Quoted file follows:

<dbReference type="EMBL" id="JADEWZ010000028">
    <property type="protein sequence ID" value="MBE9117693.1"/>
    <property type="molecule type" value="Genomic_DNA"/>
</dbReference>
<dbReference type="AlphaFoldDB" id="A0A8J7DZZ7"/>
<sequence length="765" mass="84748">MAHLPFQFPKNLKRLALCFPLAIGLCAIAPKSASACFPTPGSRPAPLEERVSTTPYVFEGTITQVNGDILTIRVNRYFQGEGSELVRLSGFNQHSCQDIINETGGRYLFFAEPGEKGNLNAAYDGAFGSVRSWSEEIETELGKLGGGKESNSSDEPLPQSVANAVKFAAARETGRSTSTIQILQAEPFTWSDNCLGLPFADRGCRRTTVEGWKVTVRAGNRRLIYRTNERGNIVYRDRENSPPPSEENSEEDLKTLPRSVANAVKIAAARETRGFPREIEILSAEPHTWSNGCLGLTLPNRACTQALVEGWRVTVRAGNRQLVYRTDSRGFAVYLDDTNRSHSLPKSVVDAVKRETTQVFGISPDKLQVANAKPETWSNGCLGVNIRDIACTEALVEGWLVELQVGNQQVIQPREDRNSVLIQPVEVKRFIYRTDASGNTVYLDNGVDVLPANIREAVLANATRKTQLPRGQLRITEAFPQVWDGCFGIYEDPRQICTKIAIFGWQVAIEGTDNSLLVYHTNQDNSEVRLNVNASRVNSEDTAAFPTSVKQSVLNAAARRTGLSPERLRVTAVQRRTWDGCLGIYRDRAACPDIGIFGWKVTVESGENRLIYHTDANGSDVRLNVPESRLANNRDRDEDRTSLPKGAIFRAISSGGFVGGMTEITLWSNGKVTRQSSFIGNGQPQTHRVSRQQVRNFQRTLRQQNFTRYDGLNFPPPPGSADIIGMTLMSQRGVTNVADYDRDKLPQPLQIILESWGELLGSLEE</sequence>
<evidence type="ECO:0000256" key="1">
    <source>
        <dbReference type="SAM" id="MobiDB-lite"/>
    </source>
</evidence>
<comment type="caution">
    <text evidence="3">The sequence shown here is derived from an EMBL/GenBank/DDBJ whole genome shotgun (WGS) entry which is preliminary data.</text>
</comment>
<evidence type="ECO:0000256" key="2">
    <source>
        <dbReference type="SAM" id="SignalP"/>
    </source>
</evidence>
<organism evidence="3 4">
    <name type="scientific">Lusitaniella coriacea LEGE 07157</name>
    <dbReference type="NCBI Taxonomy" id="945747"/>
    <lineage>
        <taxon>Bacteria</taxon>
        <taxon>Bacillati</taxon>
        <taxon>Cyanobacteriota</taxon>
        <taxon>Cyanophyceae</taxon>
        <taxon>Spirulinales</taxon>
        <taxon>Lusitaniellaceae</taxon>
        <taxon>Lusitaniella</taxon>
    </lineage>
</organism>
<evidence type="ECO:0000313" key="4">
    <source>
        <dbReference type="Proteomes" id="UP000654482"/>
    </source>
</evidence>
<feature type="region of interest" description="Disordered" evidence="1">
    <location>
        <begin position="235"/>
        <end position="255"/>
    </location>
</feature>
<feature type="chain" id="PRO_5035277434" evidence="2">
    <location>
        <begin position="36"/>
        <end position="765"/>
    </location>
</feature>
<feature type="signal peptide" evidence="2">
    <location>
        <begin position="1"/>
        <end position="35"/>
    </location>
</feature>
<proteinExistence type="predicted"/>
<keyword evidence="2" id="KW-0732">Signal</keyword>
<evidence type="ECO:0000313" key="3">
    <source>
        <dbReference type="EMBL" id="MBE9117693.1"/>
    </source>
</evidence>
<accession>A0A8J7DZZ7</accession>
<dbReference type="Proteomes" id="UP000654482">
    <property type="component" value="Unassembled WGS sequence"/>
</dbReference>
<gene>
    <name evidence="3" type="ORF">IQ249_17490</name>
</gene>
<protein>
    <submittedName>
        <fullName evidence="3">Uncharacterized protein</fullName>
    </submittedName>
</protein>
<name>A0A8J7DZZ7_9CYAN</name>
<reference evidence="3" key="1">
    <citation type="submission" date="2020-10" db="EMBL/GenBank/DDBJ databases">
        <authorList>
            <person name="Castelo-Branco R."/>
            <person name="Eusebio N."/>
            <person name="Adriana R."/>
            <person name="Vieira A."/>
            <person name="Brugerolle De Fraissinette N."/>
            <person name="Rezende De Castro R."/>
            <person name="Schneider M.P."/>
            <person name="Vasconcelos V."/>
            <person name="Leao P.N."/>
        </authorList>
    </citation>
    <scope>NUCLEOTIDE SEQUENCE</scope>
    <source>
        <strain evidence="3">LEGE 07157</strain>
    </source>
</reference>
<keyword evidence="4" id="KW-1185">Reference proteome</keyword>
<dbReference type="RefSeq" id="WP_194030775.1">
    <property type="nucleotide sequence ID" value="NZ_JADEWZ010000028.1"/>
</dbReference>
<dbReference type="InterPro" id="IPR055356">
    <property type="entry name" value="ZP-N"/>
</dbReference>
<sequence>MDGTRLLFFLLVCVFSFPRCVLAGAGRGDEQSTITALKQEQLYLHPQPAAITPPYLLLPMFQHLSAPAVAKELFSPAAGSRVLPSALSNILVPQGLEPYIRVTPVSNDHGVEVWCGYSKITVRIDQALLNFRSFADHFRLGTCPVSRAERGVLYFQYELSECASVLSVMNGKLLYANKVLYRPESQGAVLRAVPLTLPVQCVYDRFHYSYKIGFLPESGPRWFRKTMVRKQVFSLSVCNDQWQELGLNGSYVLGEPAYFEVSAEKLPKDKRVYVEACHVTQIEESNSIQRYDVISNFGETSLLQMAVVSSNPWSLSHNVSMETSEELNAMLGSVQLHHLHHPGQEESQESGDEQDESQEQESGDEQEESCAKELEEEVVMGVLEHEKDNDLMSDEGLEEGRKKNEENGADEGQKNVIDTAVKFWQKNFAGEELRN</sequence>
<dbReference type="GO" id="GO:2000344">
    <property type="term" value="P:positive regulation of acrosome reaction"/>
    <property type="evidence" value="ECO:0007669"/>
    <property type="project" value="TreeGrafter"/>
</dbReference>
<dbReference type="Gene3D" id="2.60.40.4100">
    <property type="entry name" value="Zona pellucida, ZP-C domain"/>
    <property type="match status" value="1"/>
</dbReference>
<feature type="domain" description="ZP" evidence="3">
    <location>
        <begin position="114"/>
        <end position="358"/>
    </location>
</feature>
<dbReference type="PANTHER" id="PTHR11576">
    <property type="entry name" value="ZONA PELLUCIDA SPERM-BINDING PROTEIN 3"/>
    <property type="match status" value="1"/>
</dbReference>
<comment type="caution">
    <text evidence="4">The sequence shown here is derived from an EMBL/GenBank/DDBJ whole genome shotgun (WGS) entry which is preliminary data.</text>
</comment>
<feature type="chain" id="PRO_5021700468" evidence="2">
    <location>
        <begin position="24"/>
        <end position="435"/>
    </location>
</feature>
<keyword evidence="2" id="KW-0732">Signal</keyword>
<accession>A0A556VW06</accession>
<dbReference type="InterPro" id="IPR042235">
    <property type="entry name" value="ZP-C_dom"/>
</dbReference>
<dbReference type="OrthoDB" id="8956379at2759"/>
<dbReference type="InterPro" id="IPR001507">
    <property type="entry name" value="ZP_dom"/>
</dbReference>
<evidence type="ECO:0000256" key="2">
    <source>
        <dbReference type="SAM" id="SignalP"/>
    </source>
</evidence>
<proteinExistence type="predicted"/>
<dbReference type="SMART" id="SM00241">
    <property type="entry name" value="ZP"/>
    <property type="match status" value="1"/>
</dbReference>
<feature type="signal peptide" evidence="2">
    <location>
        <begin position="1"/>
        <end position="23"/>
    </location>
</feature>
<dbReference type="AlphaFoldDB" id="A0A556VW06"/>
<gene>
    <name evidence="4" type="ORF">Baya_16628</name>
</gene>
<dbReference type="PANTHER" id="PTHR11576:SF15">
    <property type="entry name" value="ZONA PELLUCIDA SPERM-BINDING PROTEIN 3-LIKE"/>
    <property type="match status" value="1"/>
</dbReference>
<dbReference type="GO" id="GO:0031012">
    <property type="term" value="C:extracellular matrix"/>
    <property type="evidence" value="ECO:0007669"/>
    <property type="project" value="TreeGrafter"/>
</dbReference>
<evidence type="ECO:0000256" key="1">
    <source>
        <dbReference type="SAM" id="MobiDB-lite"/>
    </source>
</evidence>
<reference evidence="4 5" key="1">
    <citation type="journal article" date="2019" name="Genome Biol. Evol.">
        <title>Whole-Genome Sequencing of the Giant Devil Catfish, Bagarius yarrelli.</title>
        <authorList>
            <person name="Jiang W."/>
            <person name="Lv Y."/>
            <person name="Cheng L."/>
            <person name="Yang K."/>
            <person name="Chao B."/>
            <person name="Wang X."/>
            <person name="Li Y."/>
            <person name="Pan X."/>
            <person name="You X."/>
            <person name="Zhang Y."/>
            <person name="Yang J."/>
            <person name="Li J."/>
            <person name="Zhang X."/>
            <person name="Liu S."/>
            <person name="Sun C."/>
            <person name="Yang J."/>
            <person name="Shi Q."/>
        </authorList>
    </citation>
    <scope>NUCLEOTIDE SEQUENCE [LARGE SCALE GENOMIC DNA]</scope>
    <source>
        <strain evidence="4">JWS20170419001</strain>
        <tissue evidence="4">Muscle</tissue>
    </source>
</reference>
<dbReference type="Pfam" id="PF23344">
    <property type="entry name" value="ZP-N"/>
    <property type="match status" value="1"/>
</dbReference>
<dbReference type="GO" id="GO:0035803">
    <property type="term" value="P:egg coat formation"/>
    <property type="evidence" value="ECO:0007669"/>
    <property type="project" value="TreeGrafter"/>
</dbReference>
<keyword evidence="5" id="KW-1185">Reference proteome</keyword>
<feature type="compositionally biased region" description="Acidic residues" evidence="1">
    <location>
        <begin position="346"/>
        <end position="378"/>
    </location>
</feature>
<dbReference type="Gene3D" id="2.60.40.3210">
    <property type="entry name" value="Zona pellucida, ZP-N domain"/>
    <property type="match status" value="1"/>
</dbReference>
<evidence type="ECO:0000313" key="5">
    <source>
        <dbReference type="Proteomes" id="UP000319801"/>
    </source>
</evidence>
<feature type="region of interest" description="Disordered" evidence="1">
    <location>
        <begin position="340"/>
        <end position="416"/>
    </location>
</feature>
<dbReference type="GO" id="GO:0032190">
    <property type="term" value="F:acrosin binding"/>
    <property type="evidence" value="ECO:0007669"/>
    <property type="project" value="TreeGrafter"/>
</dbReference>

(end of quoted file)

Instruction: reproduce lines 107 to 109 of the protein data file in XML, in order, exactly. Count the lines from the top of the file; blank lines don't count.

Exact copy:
</dbReference>
<dbReference type="Gene3D" id="2.60.40.4100">
    <property type="entry name" value="Zona pellucida, ZP-C domain"/>